The Air Force Research Laboratory and the Air Force Test Center will host their first summit on autonomy, a weeklong session this fall to dive into the concept that is key to the service’s future strategy. The virtual meeting will include close to 100 AFRL, AFTC, and Department of Defense acquisitions officials, Maj. Gen. Heather L. Pringle, commander of AFRL, and Maj. Gen. Evan C. Dertien, commander of AFTC, told reporters Sept. 20 at AFA’s Air, Space & Cyber Conference.
“We haven’t taken a whole week to really roll up our sleeves and look at autonomy,” Pringle said.
DOD is accelerating its push for autonomous systems. In a contested environment, autonomous systems can lower the risk to Airmen while increasing the force brought to bear against an adversary. The AFRL and AFTC have expanded their partnership in recent years as part of the Air Force’s “Accelerate Change or Lose” concept.
While the two groups have worked together on distinct autonomous aircraft, the upcoming summit will be the first focused exchange on autonomy as a concept. The Air Force must separate the idea of autonomy, which should be “platform agnostic,” from work on individual programs, Pringle said. Past discussions have focused on specifics such as AFRL’s Skyborg program, the Next Generation Air Dominance (NGAD) family of systems, and collaborative combat aircraft (CCA).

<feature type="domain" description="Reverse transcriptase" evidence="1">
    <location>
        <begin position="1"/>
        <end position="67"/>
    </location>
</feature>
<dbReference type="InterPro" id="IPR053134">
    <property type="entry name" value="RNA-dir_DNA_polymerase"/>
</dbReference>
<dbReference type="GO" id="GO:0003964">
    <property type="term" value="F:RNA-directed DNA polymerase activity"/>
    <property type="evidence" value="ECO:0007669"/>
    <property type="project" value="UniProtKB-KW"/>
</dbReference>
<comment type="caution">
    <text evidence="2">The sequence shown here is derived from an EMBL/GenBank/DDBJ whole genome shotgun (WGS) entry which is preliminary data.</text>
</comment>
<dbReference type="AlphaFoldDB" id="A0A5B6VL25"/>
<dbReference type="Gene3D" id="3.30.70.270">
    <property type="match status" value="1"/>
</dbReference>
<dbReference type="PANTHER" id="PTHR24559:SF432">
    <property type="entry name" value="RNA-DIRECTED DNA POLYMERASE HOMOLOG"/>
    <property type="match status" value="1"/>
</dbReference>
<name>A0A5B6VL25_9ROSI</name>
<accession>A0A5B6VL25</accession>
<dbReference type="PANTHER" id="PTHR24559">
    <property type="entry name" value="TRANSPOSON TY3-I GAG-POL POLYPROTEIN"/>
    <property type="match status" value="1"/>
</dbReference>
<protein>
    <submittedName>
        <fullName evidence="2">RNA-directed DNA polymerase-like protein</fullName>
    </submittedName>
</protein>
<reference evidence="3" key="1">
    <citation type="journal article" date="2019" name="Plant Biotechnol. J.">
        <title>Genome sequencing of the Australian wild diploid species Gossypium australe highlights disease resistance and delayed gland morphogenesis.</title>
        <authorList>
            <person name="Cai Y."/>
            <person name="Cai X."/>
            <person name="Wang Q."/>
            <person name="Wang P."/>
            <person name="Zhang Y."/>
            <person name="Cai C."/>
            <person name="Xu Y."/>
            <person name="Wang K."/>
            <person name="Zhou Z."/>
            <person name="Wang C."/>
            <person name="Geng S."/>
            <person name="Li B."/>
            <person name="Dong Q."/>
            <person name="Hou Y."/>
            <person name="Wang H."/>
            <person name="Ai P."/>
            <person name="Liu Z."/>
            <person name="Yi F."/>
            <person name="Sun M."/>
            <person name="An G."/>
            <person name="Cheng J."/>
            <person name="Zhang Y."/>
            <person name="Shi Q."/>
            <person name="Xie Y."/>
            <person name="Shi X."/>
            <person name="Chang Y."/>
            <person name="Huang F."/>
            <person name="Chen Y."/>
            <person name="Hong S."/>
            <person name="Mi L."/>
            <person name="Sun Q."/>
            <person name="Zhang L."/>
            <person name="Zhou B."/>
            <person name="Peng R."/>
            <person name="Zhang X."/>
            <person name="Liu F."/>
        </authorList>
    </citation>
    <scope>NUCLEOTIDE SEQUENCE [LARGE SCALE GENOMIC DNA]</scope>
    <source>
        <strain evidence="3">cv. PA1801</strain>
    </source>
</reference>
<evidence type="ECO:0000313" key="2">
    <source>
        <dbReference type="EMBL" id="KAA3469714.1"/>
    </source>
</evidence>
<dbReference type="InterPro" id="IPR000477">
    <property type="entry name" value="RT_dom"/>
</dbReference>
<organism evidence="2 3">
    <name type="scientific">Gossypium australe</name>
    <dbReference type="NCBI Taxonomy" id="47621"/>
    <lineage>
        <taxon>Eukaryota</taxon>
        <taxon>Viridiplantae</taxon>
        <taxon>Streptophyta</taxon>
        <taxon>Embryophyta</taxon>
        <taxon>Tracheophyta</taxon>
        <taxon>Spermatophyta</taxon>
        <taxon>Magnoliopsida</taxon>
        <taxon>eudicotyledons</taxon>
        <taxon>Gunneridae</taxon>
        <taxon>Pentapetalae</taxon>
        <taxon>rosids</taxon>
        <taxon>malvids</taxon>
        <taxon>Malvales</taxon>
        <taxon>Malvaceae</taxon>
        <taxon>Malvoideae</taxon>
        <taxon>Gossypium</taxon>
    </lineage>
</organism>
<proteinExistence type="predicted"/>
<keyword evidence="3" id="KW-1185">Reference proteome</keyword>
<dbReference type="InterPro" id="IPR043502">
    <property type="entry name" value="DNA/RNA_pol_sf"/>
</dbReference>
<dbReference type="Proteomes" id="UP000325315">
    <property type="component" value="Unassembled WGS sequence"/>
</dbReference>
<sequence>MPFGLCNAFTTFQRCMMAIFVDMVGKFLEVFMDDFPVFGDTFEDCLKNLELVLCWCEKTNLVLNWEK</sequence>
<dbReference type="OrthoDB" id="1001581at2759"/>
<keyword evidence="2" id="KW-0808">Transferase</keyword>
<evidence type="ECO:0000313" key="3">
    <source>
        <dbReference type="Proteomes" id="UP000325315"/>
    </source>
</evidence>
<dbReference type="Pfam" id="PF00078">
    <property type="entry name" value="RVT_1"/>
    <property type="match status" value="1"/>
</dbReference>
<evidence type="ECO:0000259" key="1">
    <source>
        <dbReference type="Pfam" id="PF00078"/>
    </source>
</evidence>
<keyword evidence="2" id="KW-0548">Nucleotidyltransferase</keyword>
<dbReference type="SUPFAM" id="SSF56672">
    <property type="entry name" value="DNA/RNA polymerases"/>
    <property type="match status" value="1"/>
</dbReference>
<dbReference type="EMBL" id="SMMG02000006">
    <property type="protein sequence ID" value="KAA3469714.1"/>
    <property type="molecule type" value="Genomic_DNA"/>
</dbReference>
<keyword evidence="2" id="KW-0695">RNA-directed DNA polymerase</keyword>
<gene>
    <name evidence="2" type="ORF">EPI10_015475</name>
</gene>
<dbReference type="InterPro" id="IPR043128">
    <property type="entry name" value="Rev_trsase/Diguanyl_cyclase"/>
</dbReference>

“In the past, it’s been a potpourri of topics,” Pringle said. “This coming one in the fall is one week dedicated all in on autonomy: autonomy testing, autonomy development, [and] how are we going to continue to do this at scale. I’m really excited about it.”
The summit aims to facilitate exchanges between AFRL developers and AFTC testers who can help field their ideas.
“It’s really a working-level summit of all the experts that will be involved,” Dertien said. “What are the roadblocks we have to testing autonomy right now and getting it fielded. We’ll list eight or nine of those different roadblocks that we have or things that are slowing us down, and bring the people together to discuss it and figure out what we need to do to accelerate it.”
The AFTC has equipment to test new programs, such as the X-62A Variable Stability In-flight Simulator Test Aircraft (VISTA), an F-16 that simulates the flight characteristics of different aircraft. In 2021, the X-62 added a new system, the System for Autonomous Control of Simulation (SACS), to assist the AFRL in developing autonomous systems. It has over 30 test sites across the country working on different aspects of development.
The AFTC has test flown every aircraft in the Air Force’s inventory in the service’s 75-year history. If future autonomous systems are to see action, the AFRL and ATFC must collaborate, the officials said.
“It’s really important to have a strong relationship and a close handoff for everything,” Pringle said.